The biggest alien-hunting radio telescope on Earth comes at a human cost — China is displacing over 9000 people to do it. The 500-metre-wide telescope is called FAST (Five-hundred-metre Aperture Spherical Radio Telescope), and it’s almost double the size as the next biggest radio telescope, a similarly shaped contraption in Puerto Rico. Its 460,000 reflective mirrors will reflect radio signals emitted by the universe onto a 30-ton antenna, which could help us unlock all kinds of galactic secrets. (China displaced 300,000 residents to clear the way for the Three Gorges Dam.)
~ But it won’t solve Chinese pollution or traffic. 

NASA gets kids 3-D printing food — In collaboration with the American Society for Mechanical Engineers Foundation and Star Trek, NASA launched the Star Trek Replicator Challenge this week at the Intrepid Sea, Air & Space Museum in New York. The initiative calls on students to design 3-D printable hardware needed to grow food and eat well in space. The space agency is working hard to figure out how astronauts can use technology to produce their own food and eat a more diversified, less shrink-wrapped diet overall.
~ Now, what shape and colour shall we make this nutritious space slop?

Baby-brained computing — Can artificial intelligence evolve as human baby does, learning about the world by seeing and interacting with its surroundings? That’s one of the questions driving a huge cognitive psychology experiment that has revealed crucial differences in how humans and computers see images.
~ Hopefully the results won’t then just learn what a-holes humans are. 

Paper replicates skin — A Saudi Arabian research team has used cheap household items to make a ‘paper skin‘ that mimics many sensory functions of human skin.
The artificial skin may represent the first single sensing platform capable of simultaneously measuring pressure, touch, proximity, temperature, humidity, flow, and pH levels.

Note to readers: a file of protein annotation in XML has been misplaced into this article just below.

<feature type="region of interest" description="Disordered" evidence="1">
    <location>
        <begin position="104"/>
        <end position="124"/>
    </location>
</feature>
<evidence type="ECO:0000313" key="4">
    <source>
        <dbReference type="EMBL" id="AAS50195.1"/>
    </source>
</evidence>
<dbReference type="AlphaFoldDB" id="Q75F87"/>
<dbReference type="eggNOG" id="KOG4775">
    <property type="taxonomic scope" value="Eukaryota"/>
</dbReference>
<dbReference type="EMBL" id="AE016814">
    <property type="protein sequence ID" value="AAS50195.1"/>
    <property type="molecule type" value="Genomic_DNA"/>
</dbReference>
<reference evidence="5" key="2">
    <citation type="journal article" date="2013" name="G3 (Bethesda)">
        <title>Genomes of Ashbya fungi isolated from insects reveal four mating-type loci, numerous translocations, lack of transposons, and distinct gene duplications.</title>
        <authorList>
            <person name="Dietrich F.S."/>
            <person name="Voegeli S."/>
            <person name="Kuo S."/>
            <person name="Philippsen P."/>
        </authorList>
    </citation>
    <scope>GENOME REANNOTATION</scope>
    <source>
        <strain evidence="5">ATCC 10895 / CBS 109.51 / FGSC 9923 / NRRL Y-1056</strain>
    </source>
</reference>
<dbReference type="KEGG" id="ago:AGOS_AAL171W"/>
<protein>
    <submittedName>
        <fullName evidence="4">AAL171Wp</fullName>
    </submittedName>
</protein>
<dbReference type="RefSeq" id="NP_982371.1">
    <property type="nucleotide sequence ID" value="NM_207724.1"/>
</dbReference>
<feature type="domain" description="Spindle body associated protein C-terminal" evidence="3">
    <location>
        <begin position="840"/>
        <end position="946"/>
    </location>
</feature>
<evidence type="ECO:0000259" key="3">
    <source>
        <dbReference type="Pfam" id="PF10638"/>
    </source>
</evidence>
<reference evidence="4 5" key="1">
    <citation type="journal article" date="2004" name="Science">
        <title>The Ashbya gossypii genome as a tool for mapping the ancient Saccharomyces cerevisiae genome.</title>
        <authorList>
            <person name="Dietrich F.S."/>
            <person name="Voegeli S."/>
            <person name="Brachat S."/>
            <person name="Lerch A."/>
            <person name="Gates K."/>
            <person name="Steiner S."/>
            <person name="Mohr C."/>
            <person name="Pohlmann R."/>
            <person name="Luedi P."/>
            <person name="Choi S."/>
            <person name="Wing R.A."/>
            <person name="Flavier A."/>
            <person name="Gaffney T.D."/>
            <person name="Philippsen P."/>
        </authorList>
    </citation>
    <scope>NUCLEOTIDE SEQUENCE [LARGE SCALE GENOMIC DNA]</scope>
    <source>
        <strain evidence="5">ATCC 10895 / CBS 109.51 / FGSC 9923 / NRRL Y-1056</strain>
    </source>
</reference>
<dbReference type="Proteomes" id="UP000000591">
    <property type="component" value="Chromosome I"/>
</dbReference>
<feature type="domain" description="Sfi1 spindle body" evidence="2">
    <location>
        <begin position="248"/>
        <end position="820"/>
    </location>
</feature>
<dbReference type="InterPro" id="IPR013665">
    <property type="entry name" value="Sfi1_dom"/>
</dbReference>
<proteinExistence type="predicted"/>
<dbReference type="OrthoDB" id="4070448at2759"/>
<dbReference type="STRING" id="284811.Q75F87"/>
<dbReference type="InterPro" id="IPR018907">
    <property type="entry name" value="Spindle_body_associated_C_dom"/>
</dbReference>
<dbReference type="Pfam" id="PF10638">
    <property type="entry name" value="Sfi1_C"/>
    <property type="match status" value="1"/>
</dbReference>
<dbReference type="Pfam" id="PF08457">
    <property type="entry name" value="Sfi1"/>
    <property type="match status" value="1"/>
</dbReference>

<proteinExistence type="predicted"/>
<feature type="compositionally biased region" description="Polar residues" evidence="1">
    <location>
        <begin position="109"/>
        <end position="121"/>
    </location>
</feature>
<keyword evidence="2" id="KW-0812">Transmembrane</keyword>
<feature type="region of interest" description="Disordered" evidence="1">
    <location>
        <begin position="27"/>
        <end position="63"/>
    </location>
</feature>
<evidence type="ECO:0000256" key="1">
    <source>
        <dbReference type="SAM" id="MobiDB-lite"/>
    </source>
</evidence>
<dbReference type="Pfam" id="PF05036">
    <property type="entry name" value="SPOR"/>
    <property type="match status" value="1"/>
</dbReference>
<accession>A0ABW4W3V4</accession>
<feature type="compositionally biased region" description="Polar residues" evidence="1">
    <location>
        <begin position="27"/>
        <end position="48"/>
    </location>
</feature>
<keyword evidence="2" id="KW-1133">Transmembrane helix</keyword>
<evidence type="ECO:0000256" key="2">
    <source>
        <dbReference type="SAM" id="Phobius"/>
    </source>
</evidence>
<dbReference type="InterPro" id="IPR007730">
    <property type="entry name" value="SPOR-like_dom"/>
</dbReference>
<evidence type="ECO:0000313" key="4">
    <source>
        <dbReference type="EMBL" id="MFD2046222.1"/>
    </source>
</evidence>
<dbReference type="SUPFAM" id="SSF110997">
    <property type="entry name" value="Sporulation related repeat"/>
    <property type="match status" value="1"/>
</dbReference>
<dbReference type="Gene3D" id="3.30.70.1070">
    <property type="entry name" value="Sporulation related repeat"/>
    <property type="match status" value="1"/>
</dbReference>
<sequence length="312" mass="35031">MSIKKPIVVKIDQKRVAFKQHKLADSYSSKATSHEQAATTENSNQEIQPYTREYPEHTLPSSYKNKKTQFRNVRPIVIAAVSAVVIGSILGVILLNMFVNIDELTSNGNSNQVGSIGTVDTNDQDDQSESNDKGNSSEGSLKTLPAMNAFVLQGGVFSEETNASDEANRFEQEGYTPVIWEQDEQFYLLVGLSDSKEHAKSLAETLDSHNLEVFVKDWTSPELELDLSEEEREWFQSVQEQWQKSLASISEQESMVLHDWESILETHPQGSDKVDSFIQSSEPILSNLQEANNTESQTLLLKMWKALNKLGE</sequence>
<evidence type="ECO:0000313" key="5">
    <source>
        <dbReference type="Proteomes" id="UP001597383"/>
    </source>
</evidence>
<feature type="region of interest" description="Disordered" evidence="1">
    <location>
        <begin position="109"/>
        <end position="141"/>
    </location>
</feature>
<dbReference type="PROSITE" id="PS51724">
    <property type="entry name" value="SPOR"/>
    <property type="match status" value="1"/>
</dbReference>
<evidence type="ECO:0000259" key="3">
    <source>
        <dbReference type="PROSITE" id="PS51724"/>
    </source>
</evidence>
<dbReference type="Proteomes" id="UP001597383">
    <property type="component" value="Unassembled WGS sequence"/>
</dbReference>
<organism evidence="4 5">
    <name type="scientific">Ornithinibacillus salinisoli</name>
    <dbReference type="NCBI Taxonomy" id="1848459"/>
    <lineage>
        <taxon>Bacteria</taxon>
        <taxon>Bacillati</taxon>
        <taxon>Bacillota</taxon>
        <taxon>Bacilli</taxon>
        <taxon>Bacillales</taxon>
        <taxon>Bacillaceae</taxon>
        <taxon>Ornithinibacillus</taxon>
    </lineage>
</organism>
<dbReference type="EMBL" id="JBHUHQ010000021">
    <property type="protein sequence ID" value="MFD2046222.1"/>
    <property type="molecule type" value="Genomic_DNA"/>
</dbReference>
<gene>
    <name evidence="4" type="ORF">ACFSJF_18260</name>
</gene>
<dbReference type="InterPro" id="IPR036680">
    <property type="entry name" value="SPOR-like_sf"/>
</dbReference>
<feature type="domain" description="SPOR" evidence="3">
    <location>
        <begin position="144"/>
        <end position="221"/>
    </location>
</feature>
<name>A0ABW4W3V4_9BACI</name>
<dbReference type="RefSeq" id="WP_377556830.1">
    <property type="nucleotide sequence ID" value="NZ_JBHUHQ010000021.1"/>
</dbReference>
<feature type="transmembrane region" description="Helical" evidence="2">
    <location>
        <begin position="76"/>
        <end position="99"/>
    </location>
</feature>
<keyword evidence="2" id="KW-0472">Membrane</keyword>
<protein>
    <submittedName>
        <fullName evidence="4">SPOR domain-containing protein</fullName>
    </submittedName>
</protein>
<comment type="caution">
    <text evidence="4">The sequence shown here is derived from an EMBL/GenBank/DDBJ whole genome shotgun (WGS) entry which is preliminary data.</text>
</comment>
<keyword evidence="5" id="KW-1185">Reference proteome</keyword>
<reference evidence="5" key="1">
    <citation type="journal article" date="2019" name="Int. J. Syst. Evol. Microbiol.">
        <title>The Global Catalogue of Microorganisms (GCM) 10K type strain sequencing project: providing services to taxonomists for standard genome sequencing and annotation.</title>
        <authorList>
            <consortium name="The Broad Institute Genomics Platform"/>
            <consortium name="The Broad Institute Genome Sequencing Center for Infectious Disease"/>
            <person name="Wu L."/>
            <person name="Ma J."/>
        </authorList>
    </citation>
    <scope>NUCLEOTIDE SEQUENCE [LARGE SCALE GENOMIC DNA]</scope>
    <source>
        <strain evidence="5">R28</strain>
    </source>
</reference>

~ Then cover it with a hijab?

Researchers at Georgia Tech have developed a wearable robotic limb that transforms drummers into three-armed cyborgs — The most remarkable thing about this wearable arm, developed at GT’s Center for Music Technology, is that it’s doing a lot more than just mirroring the movements of the drummer. It’s a ‘smart arm’ that’s actually responding to the music, and performing in a way that compliments what the human player is doing.
~ That’s all very well, but I just want to be able to read the newspaper while eating a sandwich. 

Bio-powered chips to fit inside cells — For the first time, researchers have developed a microchip powered by the same energy-rich molecules that fuel living cells. This advance could one day lead to devices that are implanted within cells while harvesting biological energy to operate.
~ The idea is making me hungry.

MorphTnkMorphin’ tank — Estonian defence company Milrem has developed a seriously cool military robot that is totally modular, so it can easily morph from an unmanned combat unit, to a humanless firefighter, to a makeshift medi-vac. The robot is called THeMIS (Tracked Hybrid Modular Infantry System). It’s 2m wide, nearly 90cm tall, and it can do over 32km per hour.
~ Can it morph into an ice-cream truck? No!

Mesh cloak invisible to radio — A team of US and Chinese researchers has created the first practical ‘invisible’ material that allows certain electromagnetic signals to pass unimpeded as they would through air. It represents a huge leap for real science. Previously, researchers could only make a single tiny sphere or cylinder invisible to certain electromagnetic wavelengths by taking advantage of a phenomenon called ‘dark state.’
~ It allows Justin Bieber songs pass right through you without making any impression.
Wait, they already do that!